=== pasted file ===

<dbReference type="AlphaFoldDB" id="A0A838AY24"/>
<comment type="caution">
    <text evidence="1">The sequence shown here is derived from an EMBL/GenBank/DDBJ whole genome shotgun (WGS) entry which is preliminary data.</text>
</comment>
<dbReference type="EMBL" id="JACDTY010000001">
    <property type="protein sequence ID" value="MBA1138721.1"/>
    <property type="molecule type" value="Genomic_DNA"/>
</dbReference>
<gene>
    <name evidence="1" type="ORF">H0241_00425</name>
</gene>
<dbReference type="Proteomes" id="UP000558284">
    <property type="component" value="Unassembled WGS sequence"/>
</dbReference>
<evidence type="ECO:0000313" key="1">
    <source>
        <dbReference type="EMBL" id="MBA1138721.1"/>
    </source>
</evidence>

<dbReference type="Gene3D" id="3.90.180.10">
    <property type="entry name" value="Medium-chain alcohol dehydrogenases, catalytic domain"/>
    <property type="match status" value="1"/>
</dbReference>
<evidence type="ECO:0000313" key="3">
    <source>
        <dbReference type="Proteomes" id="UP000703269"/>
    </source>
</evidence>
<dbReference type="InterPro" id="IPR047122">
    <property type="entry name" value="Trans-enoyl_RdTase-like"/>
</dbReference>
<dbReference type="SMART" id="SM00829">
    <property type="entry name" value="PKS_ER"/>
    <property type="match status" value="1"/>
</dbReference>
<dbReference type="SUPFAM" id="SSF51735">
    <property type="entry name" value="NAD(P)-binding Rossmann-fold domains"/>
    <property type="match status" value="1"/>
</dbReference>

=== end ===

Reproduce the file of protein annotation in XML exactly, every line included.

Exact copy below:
<dbReference type="AlphaFoldDB" id="A0A838AY24"/>
<comment type="caution">
    <text evidence="1">The sequence shown here is derived from an EMBL/GenBank/DDBJ whole genome shotgun (WGS) entry which is preliminary data.</text>
</comment>
<dbReference type="EMBL" id="JACDTY010000001">
    <property type="protein sequence ID" value="MBA1138721.1"/>
    <property type="molecule type" value="Genomic_DNA"/>
</dbReference>
<gene>
    <name evidence="1" type="ORF">H0241_00425</name>
</gene>
<dbReference type="Proteomes" id="UP000558284">
    <property type="component" value="Unassembled WGS sequence"/>
</dbReference>
<evidence type="ECO:0000313" key="1">
    <source>
        <dbReference type="EMBL" id="MBA1138721.1"/>
    </source>
</evidence>

<dbReference type="Gene3D" id="3.90.180.10">
    <property type="entry name" value="Medium-chain alcohol dehydrogenases, catalytic domain"/>
    <property type="match status" value="1"/>
</dbReference>
<evidence type="ECO:0000313" key="3">
    <source>
        <dbReference type="Proteomes" id="UP000703269"/>
    </source>
</evidence>
<dbReference type="InterPro" id="IPR047122">
    <property type="entry name" value="Trans-enoyl_RdTase-like"/>
</dbReference>
<dbReference type="SMART" id="SM00829">
    <property type="entry name" value="PKS_ER"/>
    <property type="match status" value="1"/>
</dbReference>
<dbReference type="SUPFAM" id="SSF51735">
    <property type="entry name" value="NAD(P)-binding Rossmann-fold domains"/>
    <property type="match status" value="1"/>
</dbReference>